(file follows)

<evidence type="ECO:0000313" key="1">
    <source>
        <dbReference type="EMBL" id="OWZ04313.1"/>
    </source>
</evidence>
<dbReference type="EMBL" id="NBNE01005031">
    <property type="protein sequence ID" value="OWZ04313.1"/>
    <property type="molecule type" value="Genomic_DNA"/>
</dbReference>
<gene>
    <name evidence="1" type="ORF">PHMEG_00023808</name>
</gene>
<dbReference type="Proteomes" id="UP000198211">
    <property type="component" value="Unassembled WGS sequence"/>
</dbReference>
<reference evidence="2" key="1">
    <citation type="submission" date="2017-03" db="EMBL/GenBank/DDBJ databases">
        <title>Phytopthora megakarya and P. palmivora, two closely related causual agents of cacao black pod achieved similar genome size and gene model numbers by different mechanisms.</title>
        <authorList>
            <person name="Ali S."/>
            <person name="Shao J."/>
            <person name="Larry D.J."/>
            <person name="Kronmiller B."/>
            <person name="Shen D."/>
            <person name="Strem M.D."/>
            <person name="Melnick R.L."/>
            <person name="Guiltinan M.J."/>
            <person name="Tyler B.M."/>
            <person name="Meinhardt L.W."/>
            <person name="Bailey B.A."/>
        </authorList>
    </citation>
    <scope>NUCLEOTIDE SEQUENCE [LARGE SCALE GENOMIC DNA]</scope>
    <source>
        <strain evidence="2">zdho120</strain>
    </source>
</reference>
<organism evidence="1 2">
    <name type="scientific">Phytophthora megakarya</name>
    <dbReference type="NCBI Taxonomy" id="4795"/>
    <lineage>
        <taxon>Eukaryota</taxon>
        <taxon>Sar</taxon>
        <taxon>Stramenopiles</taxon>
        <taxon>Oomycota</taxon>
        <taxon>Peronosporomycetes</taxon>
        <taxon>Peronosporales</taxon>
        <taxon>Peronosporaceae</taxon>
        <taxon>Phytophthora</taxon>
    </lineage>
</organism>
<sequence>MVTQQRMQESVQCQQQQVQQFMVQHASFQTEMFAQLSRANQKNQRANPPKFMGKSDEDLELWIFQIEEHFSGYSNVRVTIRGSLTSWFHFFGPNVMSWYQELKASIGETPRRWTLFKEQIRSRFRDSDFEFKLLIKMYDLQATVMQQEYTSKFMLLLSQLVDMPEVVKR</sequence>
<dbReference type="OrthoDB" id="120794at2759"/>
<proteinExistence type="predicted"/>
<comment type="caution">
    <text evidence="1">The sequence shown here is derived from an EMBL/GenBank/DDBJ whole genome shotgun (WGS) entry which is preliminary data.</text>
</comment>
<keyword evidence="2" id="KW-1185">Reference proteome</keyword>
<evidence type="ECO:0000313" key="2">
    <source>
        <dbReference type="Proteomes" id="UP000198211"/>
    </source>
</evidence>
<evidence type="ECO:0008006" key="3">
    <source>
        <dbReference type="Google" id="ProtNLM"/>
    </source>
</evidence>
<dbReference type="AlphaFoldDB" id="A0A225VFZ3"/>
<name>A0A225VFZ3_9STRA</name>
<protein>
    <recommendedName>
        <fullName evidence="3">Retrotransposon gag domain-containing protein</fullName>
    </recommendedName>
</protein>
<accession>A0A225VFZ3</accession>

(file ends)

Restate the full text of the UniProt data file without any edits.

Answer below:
<evidence type="ECO:0000313" key="1">
    <source>
        <dbReference type="EMBL" id="OWZ04313.1"/>
    </source>
</evidence>
<dbReference type="EMBL" id="NBNE01005031">
    <property type="protein sequence ID" value="OWZ04313.1"/>
    <property type="molecule type" value="Genomic_DNA"/>
</dbReference>
<gene>
    <name evidence="1" type="ORF">PHMEG_00023808</name>
</gene>
<dbReference type="Proteomes" id="UP000198211">
    <property type="component" value="Unassembled WGS sequence"/>
</dbReference>
<reference evidence="2" key="1">
    <citation type="submission" date="2017-03" db="EMBL/GenBank/DDBJ databases">
        <title>Phytopthora megakarya and P. palmivora, two closely related causual agents of cacao black pod achieved similar genome size and gene model numbers by different mechanisms.</title>
        <authorList>
            <person name="Ali S."/>
            <person name="Shao J."/>
            <person name="Larry D.J."/>
            <person name="Kronmiller B."/>
            <person name="Shen D."/>
            <person name="Strem M.D."/>
            <person name="Melnick R.L."/>
            <person name="Guiltinan M.J."/>
            <person name="Tyler B.M."/>
            <person name="Meinhardt L.W."/>
            <person name="Bailey B.A."/>
        </authorList>
    </citation>
    <scope>NUCLEOTIDE SEQUENCE [LARGE SCALE GENOMIC DNA]</scope>
    <source>
        <strain evidence="2">zdho120</strain>
    </source>
</reference>
<organism evidence="1 2">
    <name type="scientific">Phytophthora megakarya</name>
    <dbReference type="NCBI Taxonomy" id="4795"/>
    <lineage>
        <taxon>Eukaryota</taxon>
        <taxon>Sar</taxon>
        <taxon>Stramenopiles</taxon>
        <taxon>Oomycota</taxon>
        <taxon>Peronosporomycetes</taxon>
        <taxon>Peronosporales</taxon>
        <taxon>Peronosporaceae</taxon>
        <taxon>Phytophthora</taxon>
    </lineage>
</organism>
<sequence>MVTQQRMQESVQCQQQQVQQFMVQHASFQTEMFAQLSRANQKNQRANPPKFMGKSDEDLELWIFQIEEHFSGYSNVRVTIRGSLTSWFHFFGPNVMSWYQELKASIGETPRRWTLFKEQIRSRFRDSDFEFKLLIKMYDLQATVMQQEYTSKFMLLLSQLVDMPEVVKR</sequence>
<dbReference type="OrthoDB" id="120794at2759"/>
<proteinExistence type="predicted"/>
<comment type="caution">
    <text evidence="1">The sequence shown here is derived from an EMBL/GenBank/DDBJ whole genome shotgun (WGS) entry which is preliminary data.</text>
</comment>
<keyword evidence="2" id="KW-1185">Reference proteome</keyword>
<evidence type="ECO:0000313" key="2">
    <source>
        <dbReference type="Proteomes" id="UP000198211"/>
    </source>
</evidence>
<evidence type="ECO:0008006" key="3">
    <source>
        <dbReference type="Google" id="ProtNLM"/>
    </source>
</evidence>
<dbReference type="AlphaFoldDB" id="A0A225VFZ3"/>
<name>A0A225VFZ3_9STRA</name>
<protein>
    <recommendedName>
        <fullName evidence="3">Retrotransposon gag domain-containing protein</fullName>
    </recommendedName>
</protein>
<accession>A0A225VFZ3</accession>